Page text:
We are reporting here on some key results from the workshop. With respect to the operational and management strategies of existing RIs, consensus was reached that:
A discussion on the tasks and job profiles of a global RI was introduced by SAEON Managing Director Johan Pauw, who stressed that globally recognised scientists cannot be expected to run RIs but should be involved in all aspects of a global RI. Science advisory councils can provide strategic advice, but in-house expertise will still be required.
It is a different category of scientist that works at RIs. They have an interest in and understanding of the science, but also have managerial skills. RI scientists can moreover provide advice as to the direction that the science should take because of the interest and understanding of the RI and the ecosystem in which it is based. There must be a certain level of flexibility in answering scientific research questions, but consistent monitoring must be predominant.
Workshop participants listen to PhD student presentations during the field trip to CERN's Dingushan Forest Research Station
In the structure of a global RI the scientist in charge acts as a PO (Principal Operator) rather than a PI (Principal Investigator) and must have an even-handed approach. After losing their good scientists, NEON implemented a matrix system whereby scientists are provided an opportunity to conduct good science.
It is therefore important to obtain staff that are highly skilled but not ambitious to obtain excellent h-indexes. RIs should not focus on the end of the science pipeline, but on the start of the pipeline. Young scientists would find work as big data analysts profitable as it results in highly rated papers and they can easily find jobs elsewhere should they want to move on.
Technicians, instrument operators and data operators are essential for the successful functioning of an RI. The dilemma is that the RI feeds data to the big data scientists and external research scientists, who then receive all the kudos. One way forward is to assign Digital Object Identifiers (DOIs) to data sets so that RI scientists and technicians may also be recognised for their contribution to the science. There should be opportunity and an expectation that RI scientists publish the small- or field-scale research results.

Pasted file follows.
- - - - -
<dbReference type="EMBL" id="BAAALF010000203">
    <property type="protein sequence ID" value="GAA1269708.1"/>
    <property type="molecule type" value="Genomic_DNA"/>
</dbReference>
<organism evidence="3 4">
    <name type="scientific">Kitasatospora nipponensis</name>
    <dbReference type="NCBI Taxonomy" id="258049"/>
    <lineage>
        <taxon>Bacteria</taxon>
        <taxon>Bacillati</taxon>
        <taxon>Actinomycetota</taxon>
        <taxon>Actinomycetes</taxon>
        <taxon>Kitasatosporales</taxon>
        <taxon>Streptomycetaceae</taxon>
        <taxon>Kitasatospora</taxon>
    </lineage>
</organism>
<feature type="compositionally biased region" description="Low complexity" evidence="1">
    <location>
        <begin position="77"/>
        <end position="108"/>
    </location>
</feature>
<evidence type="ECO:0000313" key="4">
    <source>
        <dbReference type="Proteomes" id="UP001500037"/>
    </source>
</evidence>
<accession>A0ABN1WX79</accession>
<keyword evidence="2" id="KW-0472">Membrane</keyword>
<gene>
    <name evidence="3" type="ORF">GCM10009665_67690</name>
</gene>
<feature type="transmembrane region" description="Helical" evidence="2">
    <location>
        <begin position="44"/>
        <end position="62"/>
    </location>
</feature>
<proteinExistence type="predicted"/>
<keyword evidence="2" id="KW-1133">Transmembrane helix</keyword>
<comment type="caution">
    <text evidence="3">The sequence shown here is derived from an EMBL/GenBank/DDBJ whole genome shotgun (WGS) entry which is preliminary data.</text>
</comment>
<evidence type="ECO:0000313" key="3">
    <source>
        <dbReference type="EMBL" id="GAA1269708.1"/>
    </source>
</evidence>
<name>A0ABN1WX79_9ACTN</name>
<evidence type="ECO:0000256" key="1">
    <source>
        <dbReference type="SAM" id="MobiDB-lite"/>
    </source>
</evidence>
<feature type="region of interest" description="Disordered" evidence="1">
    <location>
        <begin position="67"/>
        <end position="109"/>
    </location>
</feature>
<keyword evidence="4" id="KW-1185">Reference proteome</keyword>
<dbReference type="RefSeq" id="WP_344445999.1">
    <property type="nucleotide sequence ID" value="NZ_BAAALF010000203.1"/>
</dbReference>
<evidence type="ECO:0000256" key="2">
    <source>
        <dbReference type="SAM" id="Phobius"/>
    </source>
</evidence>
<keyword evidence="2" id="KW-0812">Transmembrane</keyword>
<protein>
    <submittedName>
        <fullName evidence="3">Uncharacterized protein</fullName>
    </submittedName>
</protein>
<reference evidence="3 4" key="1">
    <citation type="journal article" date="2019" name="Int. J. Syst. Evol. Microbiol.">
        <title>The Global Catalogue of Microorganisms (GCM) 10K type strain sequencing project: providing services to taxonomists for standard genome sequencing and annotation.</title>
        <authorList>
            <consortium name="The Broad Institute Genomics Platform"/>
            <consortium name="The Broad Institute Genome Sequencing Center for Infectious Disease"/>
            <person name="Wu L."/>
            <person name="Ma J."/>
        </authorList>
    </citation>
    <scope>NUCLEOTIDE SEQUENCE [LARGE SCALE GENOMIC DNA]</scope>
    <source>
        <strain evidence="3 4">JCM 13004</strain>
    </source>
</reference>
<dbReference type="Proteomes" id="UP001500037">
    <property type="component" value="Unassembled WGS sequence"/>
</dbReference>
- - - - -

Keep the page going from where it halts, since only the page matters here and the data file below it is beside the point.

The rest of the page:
RIs must have or at least interact with a modelling interface centre. The scientists and data managers at such a centre must know both the data production side and the requirements of the models. Model feedback must be used to improve the RI’s monitoring programmes.
Environmental RIs concentrate their science at single sites; often called supersites or master sites. The advantages of this approach are in the reduced cost for basic operations, opportunities for sharing and training personnel, common metadata, smooth interoperability of measurements and data operations, increased number of users and citations, and the additional value (e.g. understanding of feedback and feedforward ecosystem drivers and responses) derived from integrated measurements.
The workshop made the case for some 10 ILTER sites to form a global environmental research infrastructure. It was concluded that an LTER perspective would improve systems ecology by identifying the relevant processes and determining thresholds and extremes, will reduce source of model uncertainty, reduce uncertainties regarding the boundaries of the observed system, reduce uncertainty regarding interactions between observed variables and errors of abstraction and reduce uncertainties regarding calibration.
Subsequently the workshop participants have started working to formalise the proposal for an LTER-based global research infrastructure by way of a published statement in a highly-rated scientific journal.
The flux tower at CERN's Dingushan Forest Research Station, a primary LTER site
TERN would like to thank SAEON for allowing us to re-publish their original newsletter article.
Published in TERN newsletter June 2018